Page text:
Young Indians And Pakistanis Rewrite Their Shared History

Dr. Mike Ghouse   October 27, 2014   Comments Off on Young Indians And Pakistanis Rewrite Their Shared History

Though this article is old, it will always remain fresh in understanding India Pakistan relationships. The right wing Indian and Pakistani politicians (defined as those who believe “others don’t have a right to exist” and will do anything to annihilate the other in their own filthy imaginations) have deliberately done a lot of damage between the two people to lie and promote hatred and causing wars, destruction and a lot of discomfort. A few Indians and a few Pakistanis are soaked in hate and loaded with poison, I feel sorry for them. The following article captures that essence and it is so true.
Pakistan and India illustration

I am blessed to be barrierless, I truly believe in the Hindu concept of Vasudhaiva Kutumbukum – i.e., the whole world is one family and we must treat each other as such, and the Islamic concept that all of us are created from the same couple and are created into many nations and tribes and the best ones among us are those who make the effort to understand each other and live in harmony. That is all God wants.

Nearly a decade ago, Dr. Akbar Ahmed showed his film on Jinnah at the UTD campus, there were about four Indians including me, who protested the “wrong” portrayal of Nehru and Gandhi in that film and willing to speak out “our” version. The Pakistani Consulate General wanted to cut us out of the discussion, not me, thank God, Dr. Akbar Ahmed asked the consular to let me speak, he is an intellectual and a scholar and as such he welcomes diversity in speech. Since then, we have become friends and both of us are equally committed to prosperity of both the nations without prejudice.

When my son was in High School, he was called names by a Pakistani Kid in Richardson Mall, because he is an Indian, but I taught him not to be a revenge seeker and thank God he laughed it off at that son of a bigot, of course same % of Indians parents are equally bigoted. These stupid parents inject so much poison in the hearts of their kids, making their lives miserable when they grow up with hatred for the other. Don’t you want to slap them for messing up their kid’s lives? It should be counted as child-abuse.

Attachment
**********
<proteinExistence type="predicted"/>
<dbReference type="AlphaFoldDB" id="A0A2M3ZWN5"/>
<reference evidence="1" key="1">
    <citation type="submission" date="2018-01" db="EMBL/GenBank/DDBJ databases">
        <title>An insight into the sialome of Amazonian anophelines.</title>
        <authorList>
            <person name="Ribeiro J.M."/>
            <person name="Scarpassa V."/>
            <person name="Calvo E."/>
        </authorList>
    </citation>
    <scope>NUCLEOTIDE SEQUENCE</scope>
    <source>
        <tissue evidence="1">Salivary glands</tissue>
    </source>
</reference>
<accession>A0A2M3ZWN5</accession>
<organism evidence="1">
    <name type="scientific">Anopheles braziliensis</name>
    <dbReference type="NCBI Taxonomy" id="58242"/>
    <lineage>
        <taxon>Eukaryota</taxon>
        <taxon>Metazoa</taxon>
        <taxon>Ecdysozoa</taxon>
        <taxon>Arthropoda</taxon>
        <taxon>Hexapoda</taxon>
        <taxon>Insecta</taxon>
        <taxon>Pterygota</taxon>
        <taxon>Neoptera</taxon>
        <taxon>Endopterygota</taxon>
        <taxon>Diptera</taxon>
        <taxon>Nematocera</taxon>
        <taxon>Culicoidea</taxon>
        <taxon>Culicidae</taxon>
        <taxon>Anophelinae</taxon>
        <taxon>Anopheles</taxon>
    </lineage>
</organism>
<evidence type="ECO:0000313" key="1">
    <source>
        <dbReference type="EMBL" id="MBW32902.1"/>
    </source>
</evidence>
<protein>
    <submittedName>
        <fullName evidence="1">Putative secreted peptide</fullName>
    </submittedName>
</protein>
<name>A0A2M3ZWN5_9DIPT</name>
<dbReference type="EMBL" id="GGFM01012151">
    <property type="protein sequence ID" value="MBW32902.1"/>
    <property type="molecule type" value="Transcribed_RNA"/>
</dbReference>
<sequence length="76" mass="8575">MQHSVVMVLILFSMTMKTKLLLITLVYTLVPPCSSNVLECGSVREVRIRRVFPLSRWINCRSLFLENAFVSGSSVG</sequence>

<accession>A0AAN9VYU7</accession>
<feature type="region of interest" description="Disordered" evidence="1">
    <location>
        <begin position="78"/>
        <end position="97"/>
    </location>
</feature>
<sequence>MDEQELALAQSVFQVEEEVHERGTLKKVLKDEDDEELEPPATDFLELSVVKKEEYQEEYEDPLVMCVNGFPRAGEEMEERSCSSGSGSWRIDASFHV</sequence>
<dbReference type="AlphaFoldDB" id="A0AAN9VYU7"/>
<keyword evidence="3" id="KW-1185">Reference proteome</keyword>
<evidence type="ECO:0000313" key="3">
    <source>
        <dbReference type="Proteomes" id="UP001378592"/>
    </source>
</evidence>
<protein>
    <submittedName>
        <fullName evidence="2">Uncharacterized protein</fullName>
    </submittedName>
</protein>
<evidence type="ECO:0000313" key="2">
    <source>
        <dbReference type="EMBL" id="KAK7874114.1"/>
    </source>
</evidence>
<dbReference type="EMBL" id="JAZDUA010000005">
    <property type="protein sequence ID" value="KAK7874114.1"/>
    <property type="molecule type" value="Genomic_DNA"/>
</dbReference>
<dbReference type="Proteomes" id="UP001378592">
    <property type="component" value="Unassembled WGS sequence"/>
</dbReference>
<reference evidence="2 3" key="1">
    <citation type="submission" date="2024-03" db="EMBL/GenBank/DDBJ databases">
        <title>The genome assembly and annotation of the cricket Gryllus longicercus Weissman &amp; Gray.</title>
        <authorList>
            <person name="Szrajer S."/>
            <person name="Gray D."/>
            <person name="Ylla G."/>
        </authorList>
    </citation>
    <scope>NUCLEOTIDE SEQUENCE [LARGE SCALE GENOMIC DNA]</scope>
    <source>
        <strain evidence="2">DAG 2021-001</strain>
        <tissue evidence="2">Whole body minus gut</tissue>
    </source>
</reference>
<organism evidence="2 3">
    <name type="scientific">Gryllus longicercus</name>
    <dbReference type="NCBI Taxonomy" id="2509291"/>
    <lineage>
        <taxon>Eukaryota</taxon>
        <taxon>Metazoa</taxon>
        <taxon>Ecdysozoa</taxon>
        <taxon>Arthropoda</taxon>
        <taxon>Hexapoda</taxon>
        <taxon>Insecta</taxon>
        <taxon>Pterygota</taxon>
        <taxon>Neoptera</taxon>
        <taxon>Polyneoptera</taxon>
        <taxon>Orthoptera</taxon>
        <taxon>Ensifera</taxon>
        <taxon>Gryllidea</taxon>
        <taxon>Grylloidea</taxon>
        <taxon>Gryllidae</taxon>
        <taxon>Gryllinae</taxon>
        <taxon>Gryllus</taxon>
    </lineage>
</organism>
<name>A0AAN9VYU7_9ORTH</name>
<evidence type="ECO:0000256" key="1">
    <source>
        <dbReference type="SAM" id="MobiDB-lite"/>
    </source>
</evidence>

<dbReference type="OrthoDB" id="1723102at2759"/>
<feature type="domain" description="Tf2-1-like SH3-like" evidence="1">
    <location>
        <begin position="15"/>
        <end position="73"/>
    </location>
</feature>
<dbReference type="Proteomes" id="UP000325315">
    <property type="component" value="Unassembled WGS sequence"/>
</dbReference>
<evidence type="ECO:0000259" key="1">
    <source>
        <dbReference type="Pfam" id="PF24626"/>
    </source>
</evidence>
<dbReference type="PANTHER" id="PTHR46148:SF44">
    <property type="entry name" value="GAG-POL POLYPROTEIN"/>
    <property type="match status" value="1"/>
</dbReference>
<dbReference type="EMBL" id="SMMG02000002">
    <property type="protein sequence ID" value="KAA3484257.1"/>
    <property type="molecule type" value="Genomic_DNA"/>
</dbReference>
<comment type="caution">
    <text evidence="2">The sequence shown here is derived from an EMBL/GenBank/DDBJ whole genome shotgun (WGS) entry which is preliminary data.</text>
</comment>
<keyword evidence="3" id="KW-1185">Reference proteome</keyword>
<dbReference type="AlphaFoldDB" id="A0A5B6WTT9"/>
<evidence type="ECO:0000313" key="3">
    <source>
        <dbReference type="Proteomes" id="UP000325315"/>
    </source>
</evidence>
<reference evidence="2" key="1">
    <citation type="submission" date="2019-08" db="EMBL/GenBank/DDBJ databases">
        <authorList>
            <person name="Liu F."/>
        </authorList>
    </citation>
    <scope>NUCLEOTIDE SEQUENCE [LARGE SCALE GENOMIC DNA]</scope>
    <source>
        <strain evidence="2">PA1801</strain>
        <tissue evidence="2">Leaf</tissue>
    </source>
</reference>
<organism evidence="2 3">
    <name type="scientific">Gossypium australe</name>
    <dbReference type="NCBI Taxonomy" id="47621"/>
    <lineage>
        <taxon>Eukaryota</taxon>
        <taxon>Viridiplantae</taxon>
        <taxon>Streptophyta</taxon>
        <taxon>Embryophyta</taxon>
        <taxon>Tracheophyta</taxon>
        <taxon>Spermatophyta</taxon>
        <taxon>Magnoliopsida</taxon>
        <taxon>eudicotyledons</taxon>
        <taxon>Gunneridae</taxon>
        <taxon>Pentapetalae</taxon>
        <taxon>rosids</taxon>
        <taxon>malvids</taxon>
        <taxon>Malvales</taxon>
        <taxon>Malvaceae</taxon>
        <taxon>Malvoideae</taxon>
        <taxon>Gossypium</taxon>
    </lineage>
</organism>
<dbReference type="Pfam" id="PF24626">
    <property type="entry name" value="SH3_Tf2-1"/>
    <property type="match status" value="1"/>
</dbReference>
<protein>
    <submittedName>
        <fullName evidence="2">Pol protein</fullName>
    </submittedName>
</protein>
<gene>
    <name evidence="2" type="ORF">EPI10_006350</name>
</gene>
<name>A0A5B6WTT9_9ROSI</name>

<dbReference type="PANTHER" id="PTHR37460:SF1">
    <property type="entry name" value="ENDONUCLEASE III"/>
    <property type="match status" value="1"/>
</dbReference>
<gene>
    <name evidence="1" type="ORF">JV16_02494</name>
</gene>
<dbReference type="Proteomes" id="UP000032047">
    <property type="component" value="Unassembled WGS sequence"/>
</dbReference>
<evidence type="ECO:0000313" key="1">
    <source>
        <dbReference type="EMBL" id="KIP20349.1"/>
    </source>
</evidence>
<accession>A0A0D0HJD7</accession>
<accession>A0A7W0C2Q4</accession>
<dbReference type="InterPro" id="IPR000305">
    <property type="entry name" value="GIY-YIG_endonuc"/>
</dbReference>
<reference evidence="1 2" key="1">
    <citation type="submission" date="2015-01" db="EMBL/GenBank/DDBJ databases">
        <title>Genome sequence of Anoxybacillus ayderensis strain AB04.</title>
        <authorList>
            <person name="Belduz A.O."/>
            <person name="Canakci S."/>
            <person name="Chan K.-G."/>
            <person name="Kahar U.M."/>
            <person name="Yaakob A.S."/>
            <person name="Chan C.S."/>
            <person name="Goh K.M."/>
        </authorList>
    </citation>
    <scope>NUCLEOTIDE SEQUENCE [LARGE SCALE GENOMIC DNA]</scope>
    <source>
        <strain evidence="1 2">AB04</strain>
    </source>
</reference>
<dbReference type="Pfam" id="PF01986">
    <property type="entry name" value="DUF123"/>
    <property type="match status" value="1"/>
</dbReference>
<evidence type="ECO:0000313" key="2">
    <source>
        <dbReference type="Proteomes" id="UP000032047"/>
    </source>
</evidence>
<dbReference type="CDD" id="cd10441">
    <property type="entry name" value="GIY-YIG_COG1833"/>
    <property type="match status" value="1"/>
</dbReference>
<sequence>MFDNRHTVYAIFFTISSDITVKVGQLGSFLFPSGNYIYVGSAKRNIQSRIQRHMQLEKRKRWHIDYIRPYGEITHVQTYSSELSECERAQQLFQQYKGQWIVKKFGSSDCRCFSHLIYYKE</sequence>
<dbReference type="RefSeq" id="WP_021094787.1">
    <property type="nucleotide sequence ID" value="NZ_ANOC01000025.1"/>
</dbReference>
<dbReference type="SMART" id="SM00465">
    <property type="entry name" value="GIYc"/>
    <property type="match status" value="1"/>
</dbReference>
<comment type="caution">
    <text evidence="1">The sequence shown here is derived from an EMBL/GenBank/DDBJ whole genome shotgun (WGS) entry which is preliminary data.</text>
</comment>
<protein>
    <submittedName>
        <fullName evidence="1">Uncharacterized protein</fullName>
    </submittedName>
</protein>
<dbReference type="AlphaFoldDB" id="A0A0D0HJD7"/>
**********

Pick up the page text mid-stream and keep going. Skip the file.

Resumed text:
The SADEW, a South Asian Democracy Watch Organization in Dallas is planning on holding the event “Aman Ki Asha” in Dallas, Texas. It is a continuation of the project.” Aman ki Asha (Hindi: अमन की आशा,Urdu: امن کی آشا‎, translation: “Hope for Peace”) is a campaign jointly started by the two leading media houses The Jang Group in Pakistan and The Times of India in India. The campaign aims for mutual peace and development of the diplomatic and cultural relations between the two nations in South Asia. It started on 1 January 2010. The campaign never received warm response from India and Pakistan. Despite this, Bennett & Coleman, the holding company of Times Group has been trying valiantly to keep the campaign afloat through a high decibel media campaign. – Wikipedia.”

This is an inspiring article, and I hope the Sadew people make an effort to bring Pakistani and Indian kids, teenagers and adults to have an unprepared, unrehearsed conversation about issues, as to how they see the issues. It will be an eye opener for the audience, and material for the research to find ways to mitigate the conflict between the two people. Hell, it looks like those “few” Indians and Pakistanis living in the US are more hateful than the people actually living in India and Pakistan.
Mike Ghouse is a public speaker, thinker, writer and a commentator on Pluralism at work place, politics, religion, society, gender, race, culture, ethnicity, food and foreign policy. A regular commentator on Fox News and syndicated Talk Radio shows and a writer at major news papers including Dallas Morning News and Huffington Post. All about him is listed in several links and his writings are at and 10 other blogs. He is committed to building cohesive societies and offers pluralistic solutions on issues of the day.

by Tanvi Misra August 17, 2014 1:59 PM ET

Mohandas Gandhi poses with Muhammad Ali Jinnah, the founder of Pakistan, in 1944, in what was then Bombay. The two countries have been rivals for decades, and students from the two countries have jointly published an online project comparing the different narratives.
Mohandas Gandhi poses with Muhammad Ali Jinnah, the founder of Pakistan, in 1944, in what was then Bombay. The two countries have been rivals for decades, and students from the two countries have jointly published an online project comparing the different narratives.